Republican governors pushing to expand Medicaid for the poor under President Barack Obama’s health-care law are facing opposition from their own party.
In Florida, Republican Governor Rick Scott, 60, was rebuked by a Senate panel that voted yesterday against expanding Medicaid, instead deciding to craft a plan that would propose spending federal money for private insurance. A state House of Representatives committee voted March 4 against expanding Medicaid, an option for states made possible by Obama’s Patient Protection and Affordable Care Act.
At least eight of 30 Republican governors in the U.S. have backed Medicaid expansion. Of those, the five in states where their party also controls the legislature -- Scott, Arizona’s Jan Brewer, Ohio’s John Kasich, Rick Snyder of Michigan and Jack Dalrymple of North Dakota -- are facing the toughest opposition. These clashes show how difficult it will be for Obama to get his Medicaid plan widely adopted.
“These governors are looking at the bottom line and they’re realizing the kind of money they’d be walking away from if they don’t do this,” said Grant Reeher, a political science professor at Syracuse University in New York who specializes in health-care policy. “Legislators aren’t responsible for managing the state in the same way. They can hang on longer to their political opposition.”
Other Republican governors, such as Rick Perry of Texas, have rejected an expansion of Medicaid, saying it’s too costly. House Republicans in Texas voted in private to side with the governor.
If states don’t expand Medicaid, millions of people earning less than the poverty line who aren’t currently eligible for the program may not have health insurance. The Obama administration is considering whether to let states use Medicaid money to buy insurance for people earning poverty-level wages in new marketplaces called exchanges, Gary Cohen, the director of the U.S. Center for Consumer Information and Insurance Oversight, said March 7.
In Arizona, Brewer’s push for expansion included a news conference last week with doctors and nurses outside the state Capitol to press lawmakers to support the measure. Expansion passed the North Dakota House last month. It faces opposition in the Senate, said Representative Al Carlson, the House Republican leader.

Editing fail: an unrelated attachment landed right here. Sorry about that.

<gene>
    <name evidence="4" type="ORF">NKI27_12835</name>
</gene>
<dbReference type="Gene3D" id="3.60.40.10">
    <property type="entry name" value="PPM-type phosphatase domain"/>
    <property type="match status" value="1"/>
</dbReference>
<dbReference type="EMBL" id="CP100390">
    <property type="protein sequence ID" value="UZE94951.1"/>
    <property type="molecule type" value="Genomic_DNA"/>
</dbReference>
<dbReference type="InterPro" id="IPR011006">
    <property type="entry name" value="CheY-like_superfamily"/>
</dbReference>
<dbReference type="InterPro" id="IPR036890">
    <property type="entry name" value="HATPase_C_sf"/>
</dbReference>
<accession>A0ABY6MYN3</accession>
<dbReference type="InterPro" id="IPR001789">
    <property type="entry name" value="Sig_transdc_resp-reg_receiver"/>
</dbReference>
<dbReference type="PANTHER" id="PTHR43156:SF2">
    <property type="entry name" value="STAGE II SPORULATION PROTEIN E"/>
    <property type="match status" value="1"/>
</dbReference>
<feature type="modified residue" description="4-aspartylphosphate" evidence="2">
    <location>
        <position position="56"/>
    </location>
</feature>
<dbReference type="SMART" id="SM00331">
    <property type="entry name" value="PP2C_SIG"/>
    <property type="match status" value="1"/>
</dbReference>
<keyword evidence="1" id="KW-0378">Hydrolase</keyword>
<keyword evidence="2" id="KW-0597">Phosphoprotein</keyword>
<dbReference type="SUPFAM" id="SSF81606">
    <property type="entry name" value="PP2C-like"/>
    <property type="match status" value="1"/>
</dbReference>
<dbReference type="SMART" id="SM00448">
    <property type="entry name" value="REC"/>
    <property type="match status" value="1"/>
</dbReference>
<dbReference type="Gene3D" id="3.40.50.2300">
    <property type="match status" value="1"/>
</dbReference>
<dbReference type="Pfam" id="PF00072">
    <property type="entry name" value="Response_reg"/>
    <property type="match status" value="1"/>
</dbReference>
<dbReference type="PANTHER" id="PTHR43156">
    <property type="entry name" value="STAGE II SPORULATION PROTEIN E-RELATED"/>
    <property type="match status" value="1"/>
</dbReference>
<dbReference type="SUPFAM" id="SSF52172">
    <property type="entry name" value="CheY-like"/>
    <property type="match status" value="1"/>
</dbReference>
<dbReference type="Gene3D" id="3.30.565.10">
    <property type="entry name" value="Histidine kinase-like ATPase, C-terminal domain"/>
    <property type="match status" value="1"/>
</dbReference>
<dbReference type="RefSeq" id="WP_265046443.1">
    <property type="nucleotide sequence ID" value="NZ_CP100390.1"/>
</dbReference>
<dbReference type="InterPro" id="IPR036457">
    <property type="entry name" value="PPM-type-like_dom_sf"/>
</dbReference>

In Florida, it took legislative committees just seven days into the 60-day session to defeat Scott’s plan, which called for a “limited” expansion that would last three years while the federal government pays the full cost. Lawmakers have until May 3, the last day of session, to change their minds.
The alternative proposed in the Florida Senate is similar to a proposal being debated in Arkansas, where Governor Mike Beebe, a Democrat, asked Health and Human Services Secretary Kathleen Sebelius on Feb. 18 if his state would be allowed to have people newly eligible for Medicaid use the exchanges.
After the Florida Senate vote, Scott said in a statement that he’s confident lawmakers will “find a way to protect taxpayers and the uninsured in our state while the new health-care law provides 100 percent federal funding.”
The U.S. Supreme Court said in June that the federal government couldn’t force states to broaden the program under Obama’s health-care law. That means states decide.
Scott started his political career by opposing Obama’s health law with a Tea Party group, Conservatives for Patients Rights. A former chief executive officer of HCA Holdings Inc., he said he wouldn’t expand Medicaid after the Supreme Court upheld the law, and changed his position following the November presidential election.
Scott is seeking re-election in 2014. On Dec. 19, he had an approval rating of 36 percent, according to a poll from Quinnipiac University in Hamden, Connecticut.
An estimated 3.35 million of Florida’s 19.1 million residents will receive Medicaid this year, according to the legislature’s Office of Economic and Democratic Research.
An expansion under the federal law -- which increases eligibility for a family of four earning as much as $31,800 this year -- would increase that by 1.28 million during the next 10 years, according to a November 2012 report from the Kaiser Commission on Medicaid and the Uninsured, a nonprofit group that researches health care.
Obama’s health law, which passed Congress in 2010 without a single Republican vote, may extend insurance over the next decade to about 27 million people who are currently uninsured. The Congressional Budget Office estimates that 8 million more will enroll in Medicaid programs next year because of the expansion.
Expansion in Florida would cost the federal government an estimated $66.1 billion during the next 10 years, according to the Kaiser report. The state’s cost during that time would be about $5.36 billion, according to the report.